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As we parse our way through the new Windows Phone 8 SDK which was leaked this morning, we’re starting to get an idea of some of the new features.

One of those is Camera Lenses, a method by which developers can add a “mini app” of sorts to within in the camera function. This will allow devs to have much more creative control over the Windows Phone camera app, allowing the creation of unique augmented reality apps and filters to really add a customized experience.

Head past the break to read the excerpts from the SDK…

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Backing up app data on SkyDrive--not cool with Microsoft?

An interesting controversy spring up over at the AppHub forums over the use of SkyDrive for backing up app data—not so much photos and documents (which is fine) but rather unintelligible files created by apps for app-specific data.

The crux of it was someone from the SkyDrive team made a comment that using SkyDrive for such a purpose goes against the user agreement for the API and it could result in the Windows Phone app being yanked from the Marketplace.

Justin Angel, Principal Engineer for Windows Phone experience at Nokia, fervently objected to this idea noting

“As SkyDrive API usage is not part of the Application Certification Guidelines I resent that team threatening app developers with expulsion from the marketplace for misuse of their API.”

It’s certainly a good point although we see the reasoning behind the SkyDrive team’s position. Luckily things are not as dire as expected.

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We received a few reports from users that the excellent reminder + scheduling apps TVShow and PrimeTV are both "broken" right now. Specifically, when users try to update the app to pull down their customized TV schedules, they are met with an error message that they cannot connect to the servers.

We reached to TVShow's developer Rudy Huyn about the matter and we were given a simple explanation. In short, both apps use the site TVRage for their information and that API is currently undergoing maintenance

There's no word on when it will be back but rest assured it should return. Until then, there's not much it seems either developer can do until TVRage flips the switch again.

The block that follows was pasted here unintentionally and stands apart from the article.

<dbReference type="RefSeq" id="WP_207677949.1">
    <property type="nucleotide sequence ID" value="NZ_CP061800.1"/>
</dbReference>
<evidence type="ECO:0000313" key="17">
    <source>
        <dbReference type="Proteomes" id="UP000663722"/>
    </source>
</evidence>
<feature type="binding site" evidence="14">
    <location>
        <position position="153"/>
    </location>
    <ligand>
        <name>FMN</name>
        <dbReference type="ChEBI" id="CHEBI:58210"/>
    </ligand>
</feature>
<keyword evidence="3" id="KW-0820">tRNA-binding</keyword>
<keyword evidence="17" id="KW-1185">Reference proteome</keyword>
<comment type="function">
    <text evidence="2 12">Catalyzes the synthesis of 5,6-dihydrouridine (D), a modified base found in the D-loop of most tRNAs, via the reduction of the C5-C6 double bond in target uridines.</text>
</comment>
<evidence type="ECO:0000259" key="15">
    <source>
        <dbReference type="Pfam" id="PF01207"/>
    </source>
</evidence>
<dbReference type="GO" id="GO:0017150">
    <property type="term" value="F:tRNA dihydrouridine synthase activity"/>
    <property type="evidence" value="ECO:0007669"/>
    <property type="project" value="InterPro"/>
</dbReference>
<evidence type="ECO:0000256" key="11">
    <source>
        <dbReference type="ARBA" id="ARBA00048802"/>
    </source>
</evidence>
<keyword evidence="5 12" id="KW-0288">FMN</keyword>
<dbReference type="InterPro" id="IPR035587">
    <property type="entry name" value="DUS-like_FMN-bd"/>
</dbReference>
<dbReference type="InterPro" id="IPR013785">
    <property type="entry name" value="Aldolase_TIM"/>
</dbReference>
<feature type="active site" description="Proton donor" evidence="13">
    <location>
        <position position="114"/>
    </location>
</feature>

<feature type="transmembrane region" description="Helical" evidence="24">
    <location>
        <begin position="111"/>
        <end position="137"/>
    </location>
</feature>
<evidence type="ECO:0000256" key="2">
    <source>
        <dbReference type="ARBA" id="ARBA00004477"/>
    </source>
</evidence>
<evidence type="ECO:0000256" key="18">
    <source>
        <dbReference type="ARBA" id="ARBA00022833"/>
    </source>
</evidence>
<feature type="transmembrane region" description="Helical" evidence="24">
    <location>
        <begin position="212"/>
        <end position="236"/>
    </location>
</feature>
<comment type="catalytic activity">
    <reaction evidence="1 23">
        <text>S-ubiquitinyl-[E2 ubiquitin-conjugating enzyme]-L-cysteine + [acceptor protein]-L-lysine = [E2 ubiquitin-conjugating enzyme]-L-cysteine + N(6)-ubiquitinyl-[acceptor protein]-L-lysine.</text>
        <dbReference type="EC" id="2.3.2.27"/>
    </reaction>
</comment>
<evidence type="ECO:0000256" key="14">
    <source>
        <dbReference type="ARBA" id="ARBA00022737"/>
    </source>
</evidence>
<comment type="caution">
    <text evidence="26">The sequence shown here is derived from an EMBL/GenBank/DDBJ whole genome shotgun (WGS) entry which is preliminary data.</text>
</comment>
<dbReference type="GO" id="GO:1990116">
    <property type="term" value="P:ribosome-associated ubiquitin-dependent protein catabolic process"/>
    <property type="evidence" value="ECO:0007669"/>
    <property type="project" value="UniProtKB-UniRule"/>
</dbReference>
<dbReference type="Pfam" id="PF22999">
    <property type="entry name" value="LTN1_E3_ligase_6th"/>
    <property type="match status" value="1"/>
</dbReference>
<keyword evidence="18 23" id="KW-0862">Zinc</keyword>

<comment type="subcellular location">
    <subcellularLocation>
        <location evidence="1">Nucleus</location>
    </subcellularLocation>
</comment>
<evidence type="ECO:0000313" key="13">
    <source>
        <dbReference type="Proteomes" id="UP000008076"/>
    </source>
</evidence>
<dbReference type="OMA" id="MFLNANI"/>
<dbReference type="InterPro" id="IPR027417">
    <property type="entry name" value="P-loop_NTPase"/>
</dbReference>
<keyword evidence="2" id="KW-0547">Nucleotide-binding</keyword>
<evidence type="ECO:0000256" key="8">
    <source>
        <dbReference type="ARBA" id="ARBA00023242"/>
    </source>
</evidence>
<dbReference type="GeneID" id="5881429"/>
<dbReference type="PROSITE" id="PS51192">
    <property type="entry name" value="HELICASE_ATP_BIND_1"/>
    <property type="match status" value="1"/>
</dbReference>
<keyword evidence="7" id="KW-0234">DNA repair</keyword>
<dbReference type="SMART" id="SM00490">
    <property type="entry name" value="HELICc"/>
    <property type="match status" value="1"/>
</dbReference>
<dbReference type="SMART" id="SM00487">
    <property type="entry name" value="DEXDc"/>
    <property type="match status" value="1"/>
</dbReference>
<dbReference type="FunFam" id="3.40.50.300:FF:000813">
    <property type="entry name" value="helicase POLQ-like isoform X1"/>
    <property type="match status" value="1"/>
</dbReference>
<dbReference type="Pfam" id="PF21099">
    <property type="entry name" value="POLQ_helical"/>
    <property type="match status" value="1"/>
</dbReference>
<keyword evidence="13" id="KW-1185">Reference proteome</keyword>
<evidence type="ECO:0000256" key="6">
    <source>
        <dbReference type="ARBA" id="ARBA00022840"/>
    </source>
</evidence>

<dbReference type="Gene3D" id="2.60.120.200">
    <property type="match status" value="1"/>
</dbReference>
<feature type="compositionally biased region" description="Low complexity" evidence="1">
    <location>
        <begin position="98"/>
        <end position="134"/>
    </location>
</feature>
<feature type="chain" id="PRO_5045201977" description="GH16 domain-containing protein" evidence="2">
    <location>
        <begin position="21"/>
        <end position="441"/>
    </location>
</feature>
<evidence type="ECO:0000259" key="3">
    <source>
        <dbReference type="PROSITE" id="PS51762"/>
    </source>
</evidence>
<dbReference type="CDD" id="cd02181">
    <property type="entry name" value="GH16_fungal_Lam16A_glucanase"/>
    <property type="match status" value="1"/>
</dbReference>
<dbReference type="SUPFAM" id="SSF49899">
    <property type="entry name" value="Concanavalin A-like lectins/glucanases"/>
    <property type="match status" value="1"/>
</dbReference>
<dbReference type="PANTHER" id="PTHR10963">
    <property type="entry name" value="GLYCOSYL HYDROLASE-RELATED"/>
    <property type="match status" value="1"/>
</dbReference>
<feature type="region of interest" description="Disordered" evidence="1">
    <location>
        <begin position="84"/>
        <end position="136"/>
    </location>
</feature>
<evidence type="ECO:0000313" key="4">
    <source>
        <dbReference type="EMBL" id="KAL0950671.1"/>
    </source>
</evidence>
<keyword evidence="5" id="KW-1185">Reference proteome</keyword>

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If you're a Windows Phone 7 developer, you would probably have heard us talk about this Kirkland, Wash. startup. To recap, it was founded by David McLauchlan (CEO), and Jeff MacDuff (CTO). Both are former Microsoft employees with Dave doing work on the Zune hardware business amongst others, and Jeff working on a range of products including that Windows Phone 7 you're clutching.

Although the platform has been out since last year, up until now it has been in beta. But today they have finally hit v1, along with a bunch of exciting announcements.

So what's new? Well, in addition to the info in the quote below, Buddy has now got support for the Aviary image filters - which has recently been included in Rowi. Along with that, there is now a native .NET SDK which makes it absolutely painless to use the platform in your own app, plus is the first SDK that supports Windows 8! I have personally used the SDK in a Windows 8 app, and it was simpler than the time I stole candy from a baby (I didn't really, promise). The SDK also successfully passes the Windows App Certification Kit (WACK), which is required to publish apps into the Store, and is failed by pretty much every other 3'rd party library due to broken dependencies.

We know what you're thinking though...what good is a press release without an infographic? So we have two, just for you (and the thousands of others like you)...